Leaving the dry cleaners and working some other jobs in between, I found work at a mortgage company. This mortgage company is owned by a Black man named Bill. Bill went to college, worked as a realtor and moved himself up the ranks to become a broker and to start his own company. I worked at Bill’s company as an administrative assistant. However, this job changed the way I thought about business.
3. Be personable. This will sell.
Bill was personable to all his employees and clients. He asked questions, engaged and listened. Most importantly, he made sure his office made people feel comfortable. It was my responsibility to offer clients coffee, tea, water and snacks. I also was personable with clients, asking them about their day, dog, parents or recreational adventures. I learned early on from my mother that a smile goes a long way. So, I made sure I smiled at every client that walked through the door. I also made sure I smiled on the phone. Believe it or not, people can tell if you are smiling over a phone call.
In a place of service or selling, we must serve. Bill made sure his staff understood that concept. We were creating an environment on the phone and in person that was luxurious and pleasant. It was also my responsibility to make sure the office looked warm and welcoming. I made sure the decor was personable, the magazines were neat and the office was clean. These small things made clients trust that they should do business with us.
Bill continued to teach me valuable lessons through my time as an employee at his office. He taught me about business and running a business. I learned how to navigate phone calls, gain clients, write memos, meet deadlines, manage and treat staff, and how to be profitable. Beyond all, Bill taught me the importance of being your own boss.
The job was not easy and there were moments where the office pushed hard to get deals, however the reward was great. Ms. Vivian and Bill both taught me the fourth valuable lesson.
4. Employee Management is important. Treat your employees well and they will produce.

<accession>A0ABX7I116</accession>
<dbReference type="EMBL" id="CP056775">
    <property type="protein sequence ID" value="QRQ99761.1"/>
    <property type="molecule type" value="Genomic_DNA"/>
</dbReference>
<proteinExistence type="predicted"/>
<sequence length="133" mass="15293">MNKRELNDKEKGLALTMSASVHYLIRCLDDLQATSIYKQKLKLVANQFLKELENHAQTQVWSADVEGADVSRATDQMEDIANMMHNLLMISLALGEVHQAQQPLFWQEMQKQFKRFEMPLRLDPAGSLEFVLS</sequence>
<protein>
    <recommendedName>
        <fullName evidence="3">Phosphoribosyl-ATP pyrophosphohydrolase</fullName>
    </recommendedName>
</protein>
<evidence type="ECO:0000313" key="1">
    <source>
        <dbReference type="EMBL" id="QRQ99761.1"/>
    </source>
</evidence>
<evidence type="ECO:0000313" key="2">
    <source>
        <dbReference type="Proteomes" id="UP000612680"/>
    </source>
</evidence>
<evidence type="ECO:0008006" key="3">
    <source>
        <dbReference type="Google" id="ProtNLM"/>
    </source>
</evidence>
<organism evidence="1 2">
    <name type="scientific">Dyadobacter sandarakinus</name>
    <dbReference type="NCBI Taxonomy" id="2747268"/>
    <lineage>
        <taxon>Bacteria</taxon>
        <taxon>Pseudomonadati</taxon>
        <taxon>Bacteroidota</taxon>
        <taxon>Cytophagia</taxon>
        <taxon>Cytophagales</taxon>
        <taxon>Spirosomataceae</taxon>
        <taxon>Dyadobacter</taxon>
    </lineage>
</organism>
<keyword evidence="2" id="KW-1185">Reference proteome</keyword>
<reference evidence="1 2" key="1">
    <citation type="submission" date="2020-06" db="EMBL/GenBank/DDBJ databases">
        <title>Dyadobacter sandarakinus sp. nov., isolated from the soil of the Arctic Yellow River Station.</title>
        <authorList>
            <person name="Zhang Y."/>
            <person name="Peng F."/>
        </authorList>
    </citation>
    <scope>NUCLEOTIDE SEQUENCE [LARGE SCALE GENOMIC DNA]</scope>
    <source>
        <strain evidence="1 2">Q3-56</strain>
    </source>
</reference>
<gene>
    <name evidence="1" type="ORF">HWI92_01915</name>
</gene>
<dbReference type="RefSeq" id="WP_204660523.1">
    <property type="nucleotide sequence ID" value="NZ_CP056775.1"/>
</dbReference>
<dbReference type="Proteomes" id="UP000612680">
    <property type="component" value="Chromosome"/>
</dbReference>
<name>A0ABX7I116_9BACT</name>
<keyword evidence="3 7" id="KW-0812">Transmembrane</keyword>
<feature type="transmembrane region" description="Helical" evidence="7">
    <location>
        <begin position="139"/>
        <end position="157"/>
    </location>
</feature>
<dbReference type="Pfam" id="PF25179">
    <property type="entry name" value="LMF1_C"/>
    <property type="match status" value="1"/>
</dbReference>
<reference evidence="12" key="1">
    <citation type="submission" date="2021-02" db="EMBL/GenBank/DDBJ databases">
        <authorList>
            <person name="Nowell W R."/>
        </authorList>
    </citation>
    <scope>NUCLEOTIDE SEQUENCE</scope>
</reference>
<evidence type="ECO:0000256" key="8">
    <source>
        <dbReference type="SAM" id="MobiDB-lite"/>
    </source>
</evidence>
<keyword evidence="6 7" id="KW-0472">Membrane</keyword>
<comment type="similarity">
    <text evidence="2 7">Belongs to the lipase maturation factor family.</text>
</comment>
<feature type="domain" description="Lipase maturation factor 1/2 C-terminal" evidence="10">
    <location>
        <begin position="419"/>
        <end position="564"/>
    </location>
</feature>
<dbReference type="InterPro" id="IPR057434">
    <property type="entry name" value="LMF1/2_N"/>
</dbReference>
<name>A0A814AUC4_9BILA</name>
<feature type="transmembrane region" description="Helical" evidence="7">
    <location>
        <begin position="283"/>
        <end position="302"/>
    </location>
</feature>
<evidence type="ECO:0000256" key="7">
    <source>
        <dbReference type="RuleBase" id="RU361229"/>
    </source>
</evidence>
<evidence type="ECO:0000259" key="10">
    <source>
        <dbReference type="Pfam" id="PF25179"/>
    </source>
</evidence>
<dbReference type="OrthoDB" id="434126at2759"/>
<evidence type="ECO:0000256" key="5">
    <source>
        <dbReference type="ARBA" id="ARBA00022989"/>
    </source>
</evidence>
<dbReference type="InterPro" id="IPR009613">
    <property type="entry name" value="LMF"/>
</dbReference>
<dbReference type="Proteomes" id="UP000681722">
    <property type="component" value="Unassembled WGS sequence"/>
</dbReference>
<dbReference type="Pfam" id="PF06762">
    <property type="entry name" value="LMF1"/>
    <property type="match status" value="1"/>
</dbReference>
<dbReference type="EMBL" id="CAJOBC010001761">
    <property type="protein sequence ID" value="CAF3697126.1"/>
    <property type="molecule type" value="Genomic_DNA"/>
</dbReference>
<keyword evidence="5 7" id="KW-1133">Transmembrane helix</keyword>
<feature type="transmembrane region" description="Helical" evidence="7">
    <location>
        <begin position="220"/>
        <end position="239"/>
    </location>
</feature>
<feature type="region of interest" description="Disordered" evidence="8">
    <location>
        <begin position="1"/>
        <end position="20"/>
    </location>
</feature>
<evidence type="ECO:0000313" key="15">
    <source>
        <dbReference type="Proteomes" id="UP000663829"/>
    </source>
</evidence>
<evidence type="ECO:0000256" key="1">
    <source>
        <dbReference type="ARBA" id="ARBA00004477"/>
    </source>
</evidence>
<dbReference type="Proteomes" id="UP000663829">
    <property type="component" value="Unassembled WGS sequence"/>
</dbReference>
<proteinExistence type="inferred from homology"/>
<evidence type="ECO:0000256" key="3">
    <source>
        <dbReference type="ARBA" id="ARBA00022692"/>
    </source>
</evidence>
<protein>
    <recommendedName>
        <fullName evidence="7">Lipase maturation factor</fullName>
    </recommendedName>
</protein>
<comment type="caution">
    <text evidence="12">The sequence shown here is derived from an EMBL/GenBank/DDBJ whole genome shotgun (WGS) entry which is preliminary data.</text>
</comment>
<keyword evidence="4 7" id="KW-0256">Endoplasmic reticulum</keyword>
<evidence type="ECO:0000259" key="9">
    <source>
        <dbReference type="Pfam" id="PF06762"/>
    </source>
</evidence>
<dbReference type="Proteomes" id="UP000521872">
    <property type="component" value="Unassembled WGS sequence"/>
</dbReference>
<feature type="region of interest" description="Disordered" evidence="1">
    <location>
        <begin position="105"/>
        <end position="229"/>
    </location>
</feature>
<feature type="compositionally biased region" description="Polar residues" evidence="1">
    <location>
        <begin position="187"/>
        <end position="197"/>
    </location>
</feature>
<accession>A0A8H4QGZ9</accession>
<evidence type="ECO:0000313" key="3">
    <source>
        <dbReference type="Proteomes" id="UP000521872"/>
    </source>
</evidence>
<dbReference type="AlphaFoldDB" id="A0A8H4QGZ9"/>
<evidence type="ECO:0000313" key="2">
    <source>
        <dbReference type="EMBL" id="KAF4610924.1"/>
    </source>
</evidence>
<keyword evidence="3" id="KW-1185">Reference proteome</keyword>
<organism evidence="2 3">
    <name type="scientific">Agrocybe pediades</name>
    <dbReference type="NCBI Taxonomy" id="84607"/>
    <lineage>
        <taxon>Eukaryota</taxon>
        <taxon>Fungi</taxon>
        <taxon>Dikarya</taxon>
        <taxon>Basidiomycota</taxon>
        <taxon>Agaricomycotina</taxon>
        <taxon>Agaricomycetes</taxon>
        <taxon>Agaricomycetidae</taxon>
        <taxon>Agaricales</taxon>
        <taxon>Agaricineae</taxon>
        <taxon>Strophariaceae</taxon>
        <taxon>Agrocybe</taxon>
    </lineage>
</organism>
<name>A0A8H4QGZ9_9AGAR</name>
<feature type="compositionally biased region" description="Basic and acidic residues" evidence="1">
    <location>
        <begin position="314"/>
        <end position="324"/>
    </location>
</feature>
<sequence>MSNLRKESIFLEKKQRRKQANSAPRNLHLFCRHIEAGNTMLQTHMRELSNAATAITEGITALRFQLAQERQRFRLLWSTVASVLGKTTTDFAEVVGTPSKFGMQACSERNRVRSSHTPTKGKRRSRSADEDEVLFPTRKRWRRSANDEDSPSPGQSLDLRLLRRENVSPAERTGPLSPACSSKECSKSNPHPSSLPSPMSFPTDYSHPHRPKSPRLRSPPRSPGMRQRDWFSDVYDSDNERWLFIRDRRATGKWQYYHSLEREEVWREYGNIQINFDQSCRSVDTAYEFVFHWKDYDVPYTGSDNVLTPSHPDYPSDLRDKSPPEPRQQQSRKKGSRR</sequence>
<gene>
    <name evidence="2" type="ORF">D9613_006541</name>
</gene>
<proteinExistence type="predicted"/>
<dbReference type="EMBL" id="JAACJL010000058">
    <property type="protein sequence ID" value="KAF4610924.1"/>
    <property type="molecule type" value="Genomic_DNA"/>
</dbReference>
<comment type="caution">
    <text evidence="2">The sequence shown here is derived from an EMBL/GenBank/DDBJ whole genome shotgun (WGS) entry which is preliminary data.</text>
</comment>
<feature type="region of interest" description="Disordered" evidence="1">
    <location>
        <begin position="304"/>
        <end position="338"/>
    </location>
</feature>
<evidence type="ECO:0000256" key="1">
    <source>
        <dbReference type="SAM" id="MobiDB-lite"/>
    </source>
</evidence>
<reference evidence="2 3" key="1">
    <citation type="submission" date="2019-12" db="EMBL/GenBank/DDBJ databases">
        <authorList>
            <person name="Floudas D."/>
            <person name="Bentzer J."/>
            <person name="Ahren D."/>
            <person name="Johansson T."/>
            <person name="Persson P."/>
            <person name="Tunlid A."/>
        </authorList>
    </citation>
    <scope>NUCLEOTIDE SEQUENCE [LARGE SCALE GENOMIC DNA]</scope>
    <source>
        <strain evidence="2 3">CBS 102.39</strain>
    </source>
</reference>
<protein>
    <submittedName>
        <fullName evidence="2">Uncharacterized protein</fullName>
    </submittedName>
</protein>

Starting at the dry cleaners, I was making more than most of my high school friends because the dry cleaners made it priority to start everyone at $11 an hour (back then, minimum wage was around $7.25). There were definitely some interesting people that worked at the dry cleaners, but Ms. Vivian did a great job managing everyone. She would make the initiative to switch schedules if needed and accommodate the best she could. She held us to our responsibilities but also allowed us to have fun. She would even jump in and help when business started to get busy. We always had holiday gifts and celebrations. She would also get us drinks during the hot summer months because there was no air conditioning in the dry cleaners.
Working at the mortgage company, Bill heightened my ideas of treating employees well. We would all have a goal and if we accomplished the goal as a team at the end of the month, we would all get bonuses. Beyond the bonuses, Bill would treat all his employees to lunch every other Friday. He always made sure his employees were great and had whatever they needed to get the job done. He would even gift us baseball tickets to baseball games he could not attend.
Did things go wrong and employees had to be fired? Of course. That comes with every job and management position. However, treating employees well will produce the maximum results necessary for a business to succeed.
Each of these jobs made me feel a part of a family, and that motivated me to work harder, even on the days I was tired or wanted to slack.